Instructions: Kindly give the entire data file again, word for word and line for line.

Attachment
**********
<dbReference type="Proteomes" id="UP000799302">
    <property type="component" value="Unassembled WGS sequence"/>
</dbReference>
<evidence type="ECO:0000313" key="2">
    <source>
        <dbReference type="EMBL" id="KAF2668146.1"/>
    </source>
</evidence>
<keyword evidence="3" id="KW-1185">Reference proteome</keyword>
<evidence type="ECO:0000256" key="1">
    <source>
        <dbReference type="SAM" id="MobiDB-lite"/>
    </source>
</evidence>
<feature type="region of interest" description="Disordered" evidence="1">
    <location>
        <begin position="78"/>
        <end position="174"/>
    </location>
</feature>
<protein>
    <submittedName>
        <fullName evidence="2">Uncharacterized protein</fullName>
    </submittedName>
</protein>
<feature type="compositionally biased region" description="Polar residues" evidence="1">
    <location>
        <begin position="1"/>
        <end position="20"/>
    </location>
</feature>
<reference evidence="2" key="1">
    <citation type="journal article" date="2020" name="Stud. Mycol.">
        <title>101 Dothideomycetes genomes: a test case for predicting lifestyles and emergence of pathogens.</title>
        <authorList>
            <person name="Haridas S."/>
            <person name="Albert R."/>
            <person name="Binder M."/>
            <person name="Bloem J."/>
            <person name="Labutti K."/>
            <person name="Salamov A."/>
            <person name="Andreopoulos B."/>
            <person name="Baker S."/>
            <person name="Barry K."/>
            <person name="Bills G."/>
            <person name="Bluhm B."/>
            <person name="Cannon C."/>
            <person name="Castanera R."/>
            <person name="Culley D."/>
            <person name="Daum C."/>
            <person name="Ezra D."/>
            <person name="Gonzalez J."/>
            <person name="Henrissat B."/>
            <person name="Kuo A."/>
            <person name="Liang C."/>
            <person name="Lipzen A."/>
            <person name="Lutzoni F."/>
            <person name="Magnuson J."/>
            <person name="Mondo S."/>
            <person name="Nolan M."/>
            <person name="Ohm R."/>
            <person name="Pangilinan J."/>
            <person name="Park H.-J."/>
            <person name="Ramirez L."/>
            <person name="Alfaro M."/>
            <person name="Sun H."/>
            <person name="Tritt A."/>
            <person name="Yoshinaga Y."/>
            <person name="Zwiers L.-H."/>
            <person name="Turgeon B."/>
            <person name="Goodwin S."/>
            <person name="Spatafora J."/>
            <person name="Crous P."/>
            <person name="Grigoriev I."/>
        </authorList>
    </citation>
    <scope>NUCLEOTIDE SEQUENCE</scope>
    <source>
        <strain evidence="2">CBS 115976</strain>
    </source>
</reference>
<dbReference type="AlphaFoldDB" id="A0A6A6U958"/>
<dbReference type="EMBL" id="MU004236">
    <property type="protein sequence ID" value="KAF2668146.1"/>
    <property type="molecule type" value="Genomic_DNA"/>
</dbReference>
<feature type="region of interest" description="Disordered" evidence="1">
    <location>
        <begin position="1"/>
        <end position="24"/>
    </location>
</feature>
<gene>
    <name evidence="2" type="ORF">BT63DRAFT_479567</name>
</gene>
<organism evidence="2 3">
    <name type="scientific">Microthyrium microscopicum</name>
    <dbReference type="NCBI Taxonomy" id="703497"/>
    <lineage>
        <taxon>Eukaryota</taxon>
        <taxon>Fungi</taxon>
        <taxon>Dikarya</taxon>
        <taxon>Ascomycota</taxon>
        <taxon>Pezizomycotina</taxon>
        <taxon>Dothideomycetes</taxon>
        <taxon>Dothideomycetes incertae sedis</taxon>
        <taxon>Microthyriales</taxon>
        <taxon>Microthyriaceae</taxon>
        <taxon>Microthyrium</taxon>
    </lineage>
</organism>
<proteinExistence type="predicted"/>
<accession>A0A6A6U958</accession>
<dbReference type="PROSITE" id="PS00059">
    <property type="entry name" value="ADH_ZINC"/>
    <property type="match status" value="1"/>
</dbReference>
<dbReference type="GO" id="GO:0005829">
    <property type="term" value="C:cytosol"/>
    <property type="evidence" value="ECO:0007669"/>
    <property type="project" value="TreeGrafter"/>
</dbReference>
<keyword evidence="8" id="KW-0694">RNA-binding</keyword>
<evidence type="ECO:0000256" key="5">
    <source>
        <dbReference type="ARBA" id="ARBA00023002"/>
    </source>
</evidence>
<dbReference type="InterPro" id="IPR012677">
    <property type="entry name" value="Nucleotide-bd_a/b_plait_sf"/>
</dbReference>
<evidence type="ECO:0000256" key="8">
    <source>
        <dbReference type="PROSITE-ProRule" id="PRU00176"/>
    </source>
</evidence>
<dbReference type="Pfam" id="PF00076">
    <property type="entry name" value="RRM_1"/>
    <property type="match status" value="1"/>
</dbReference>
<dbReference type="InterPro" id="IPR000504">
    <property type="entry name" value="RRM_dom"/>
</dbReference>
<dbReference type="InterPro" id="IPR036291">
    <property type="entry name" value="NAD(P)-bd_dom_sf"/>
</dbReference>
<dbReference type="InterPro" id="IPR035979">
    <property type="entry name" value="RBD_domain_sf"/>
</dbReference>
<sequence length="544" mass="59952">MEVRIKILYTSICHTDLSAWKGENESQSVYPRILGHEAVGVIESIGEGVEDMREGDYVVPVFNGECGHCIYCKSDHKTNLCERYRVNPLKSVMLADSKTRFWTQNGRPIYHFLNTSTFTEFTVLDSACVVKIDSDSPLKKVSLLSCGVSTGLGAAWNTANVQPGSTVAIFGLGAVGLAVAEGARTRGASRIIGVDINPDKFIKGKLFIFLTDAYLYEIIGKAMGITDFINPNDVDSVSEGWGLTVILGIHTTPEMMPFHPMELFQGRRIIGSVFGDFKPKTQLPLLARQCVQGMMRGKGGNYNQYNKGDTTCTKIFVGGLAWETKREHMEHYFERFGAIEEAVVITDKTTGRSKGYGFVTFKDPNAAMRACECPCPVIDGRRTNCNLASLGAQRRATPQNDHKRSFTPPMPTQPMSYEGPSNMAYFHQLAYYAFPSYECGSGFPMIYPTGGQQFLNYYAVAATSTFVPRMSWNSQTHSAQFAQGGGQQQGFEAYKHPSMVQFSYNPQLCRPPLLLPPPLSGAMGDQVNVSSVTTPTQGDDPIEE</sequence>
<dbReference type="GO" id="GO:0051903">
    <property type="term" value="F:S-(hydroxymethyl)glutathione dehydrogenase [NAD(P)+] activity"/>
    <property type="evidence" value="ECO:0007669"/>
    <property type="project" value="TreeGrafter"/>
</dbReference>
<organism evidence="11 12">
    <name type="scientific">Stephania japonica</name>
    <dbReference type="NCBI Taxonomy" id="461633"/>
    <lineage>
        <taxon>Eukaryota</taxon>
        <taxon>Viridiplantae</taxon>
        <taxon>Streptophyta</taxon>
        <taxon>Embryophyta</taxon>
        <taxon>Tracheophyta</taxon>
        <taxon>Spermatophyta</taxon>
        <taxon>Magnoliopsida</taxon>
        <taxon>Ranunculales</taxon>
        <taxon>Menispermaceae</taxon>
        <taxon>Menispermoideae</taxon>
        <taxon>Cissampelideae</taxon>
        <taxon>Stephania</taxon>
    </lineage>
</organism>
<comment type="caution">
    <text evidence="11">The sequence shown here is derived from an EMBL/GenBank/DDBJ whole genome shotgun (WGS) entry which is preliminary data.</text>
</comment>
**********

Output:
<dbReference type="Proteomes" id="UP000799302">
    <property type="component" value="Unassembled WGS sequence"/>
</dbReference>
<evidence type="ECO:0000313" key="2">
    <source>
        <dbReference type="EMBL" id="KAF2668146.1"/>
    </source>
</evidence>
<keyword evidence="3" id="KW-1185">Reference proteome</keyword>
<evidence type="ECO:0000256" key="1">
    <source>
        <dbReference type="SAM" id="MobiDB-lite"/>
    </source>
</evidence>
<feature type="region of interest" description="Disordered" evidence="1">
    <location>
        <begin position="78"/>
        <end position="174"/>
    </location>
</feature>
<protein>
    <submittedName>
        <fullName evidence="2">Uncharacterized protein</fullName>
    </submittedName>
</protein>
<feature type="compositionally biased region" description="Polar residues" evidence="1">
    <location>
        <begin position="1"/>
        <end position="20"/>
    </location>
</feature>
<reference evidence="2" key="1">
    <citation type="journal article" date="2020" name="Stud. Mycol.">
        <title>101 Dothideomycetes genomes: a test case for predicting lifestyles and emergence of pathogens.</title>
        <authorList>
            <person name="Haridas S."/>
            <person name="Albert R."/>
            <person name="Binder M."/>
            <person name="Bloem J."/>
            <person name="Labutti K."/>
            <person name="Salamov A."/>
            <person name="Andreopoulos B."/>
            <person name="Baker S."/>
            <person name="Barry K."/>
            <person name="Bills G."/>
            <person name="Bluhm B."/>
            <person name="Cannon C."/>
            <person name="Castanera R."/>
            <person name="Culley D."/>
            <person name="Daum C."/>
            <person name="Ezra D."/>
            <person name="Gonzalez J."/>
            <person name="Henrissat B."/>
            <person name="Kuo A."/>
            <person name="Liang C."/>
            <person name="Lipzen A."/>
            <person name="Lutzoni F."/>
            <person name="Magnuson J."/>
            <person name="Mondo S."/>
            <person name="Nolan M."/>
            <person name="Ohm R."/>
            <person name="Pangilinan J."/>
            <person name="Park H.-J."/>
            <person name="Ramirez L."/>
            <person name="Alfaro M."/>
            <person name="Sun H."/>
            <person name="Tritt A."/>
            <person name="Yoshinaga Y."/>
            <person name="Zwiers L.-H."/>
            <person name="Turgeon B."/>
            <person name="Goodwin S."/>
            <person name="Spatafora J."/>
            <person name="Crous P."/>
            <person name="Grigoriev I."/>
        </authorList>
    </citation>
    <scope>NUCLEOTIDE SEQUENCE</scope>
    <source>
        <strain evidence="2">CBS 115976</strain>
    </source>
</reference>
<dbReference type="AlphaFoldDB" id="A0A6A6U958"/>
<dbReference type="EMBL" id="MU004236">
    <property type="protein sequence ID" value="KAF2668146.1"/>
    <property type="molecule type" value="Genomic_DNA"/>
</dbReference>
<feature type="region of interest" description="Disordered" evidence="1">
    <location>
        <begin position="1"/>
        <end position="24"/>
    </location>
</feature>
<gene>
    <name evidence="2" type="ORF">BT63DRAFT_479567</name>
</gene>
<organism evidence="2 3">
    <name type="scientific">Microthyrium microscopicum</name>
    <dbReference type="NCBI Taxonomy" id="703497"/>
    <lineage>
        <taxon>Eukaryota</taxon>
        <taxon>Fungi</taxon>
        <taxon>Dikarya</taxon>
        <taxon>Ascomycota</taxon>
        <taxon>Pezizomycotina</taxon>
        <taxon>Dothideomycetes</taxon>
        <taxon>Dothideomycetes incertae sedis</taxon>
        <taxon>Microthyriales</taxon>
        <taxon>Microthyriaceae</taxon>
        <taxon>Microthyrium</taxon>
    </lineage>
</organism>
<proteinExistence type="predicted"/>
<accession>A0A6A6U958</accession>
<dbReference type="PROSITE" id="PS00059">
    <property type="entry name" value="ADH_ZINC"/>
    <property type="match status" value="1"/>
</dbReference>
<dbReference type="GO" id="GO:0005829">
    <property type="term" value="C:cytosol"/>
    <property type="evidence" value="ECO:0007669"/>
    <property type="project" value="TreeGrafter"/>
</dbReference>
<keyword evidence="8" id="KW-0694">RNA-binding</keyword>
<evidence type="ECO:0000256" key="5">
    <source>
        <dbReference type="ARBA" id="ARBA00023002"/>
    </source>
</evidence>
<dbReference type="InterPro" id="IPR012677">
    <property type="entry name" value="Nucleotide-bd_a/b_plait_sf"/>
</dbReference>
<evidence type="ECO:0000256" key="8">
    <source>
        <dbReference type="PROSITE-ProRule" id="PRU00176"/>
    </source>
</evidence>
<dbReference type="Pfam" id="PF00076">
    <property type="entry name" value="RRM_1"/>
    <property type="match status" value="1"/>
</dbReference>
<dbReference type="InterPro" id="IPR000504">
    <property type="entry name" value="RRM_dom"/>
</dbReference>
<dbReference type="InterPro" id="IPR036291">
    <property type="entry name" value="NAD(P)-bd_dom_sf"/>
</dbReference>
<dbReference type="InterPro" id="IPR035979">
    <property type="entry name" value="RBD_domain_sf"/>
</dbReference>
<sequence length="544" mass="59952">MEVRIKILYTSICHTDLSAWKGENESQSVYPRILGHEAVGVIESIGEGVEDMREGDYVVPVFNGECGHCIYCKSDHKTNLCERYRVNPLKSVMLADSKTRFWTQNGRPIYHFLNTSTFTEFTVLDSACVVKIDSDSPLKKVSLLSCGVSTGLGAAWNTANVQPGSTVAIFGLGAVGLAVAEGARTRGASRIIGVDINPDKFIKGKLFIFLTDAYLYEIIGKAMGITDFINPNDVDSVSEGWGLTVILGIHTTPEMMPFHPMELFQGRRIIGSVFGDFKPKTQLPLLARQCVQGMMRGKGGNYNQYNKGDTTCTKIFVGGLAWETKREHMEHYFERFGAIEEAVVITDKTTGRSKGYGFVTFKDPNAAMRACECPCPVIDGRRTNCNLASLGAQRRATPQNDHKRSFTPPMPTQPMSYEGPSNMAYFHQLAYYAFPSYECGSGFPMIYPTGGQQFLNYYAVAATSTFVPRMSWNSQTHSAQFAQGGGQQQGFEAYKHPSMVQFSYNPQLCRPPLLLPPPLSGAMGDQVNVSSVTTPTQGDDPIEE</sequence>
<dbReference type="GO" id="GO:0051903">
    <property type="term" value="F:S-(hydroxymethyl)glutathione dehydrogenase [NAD(P)+] activity"/>
    <property type="evidence" value="ECO:0007669"/>
    <property type="project" value="TreeGrafter"/>
</dbReference>
<organism evidence="11 12">
    <name type="scientific">Stephania japonica</name>
    <dbReference type="NCBI Taxonomy" id="461633"/>
    <lineage>
        <taxon>Eukaryota</taxon>
        <taxon>Viridiplantae</taxon>
        <taxon>Streptophyta</taxon>
        <taxon>Embryophyta</taxon>
        <taxon>Tracheophyta</taxon>
        <taxon>Spermatophyta</taxon>
        <taxon>Magnoliopsida</taxon>
        <taxon>Ranunculales</taxon>
        <taxon>Menispermaceae</taxon>
        <taxon>Menispermoideae</taxon>
        <taxon>Cissampelideae</taxon>
        <taxon>Stephania</taxon>
    </lineage>
</organism>
<comment type="caution">
    <text evidence="11">The sequence shown here is derived from an EMBL/GenBank/DDBJ whole genome shotgun (WGS) entry which is preliminary data.</text>
</comment>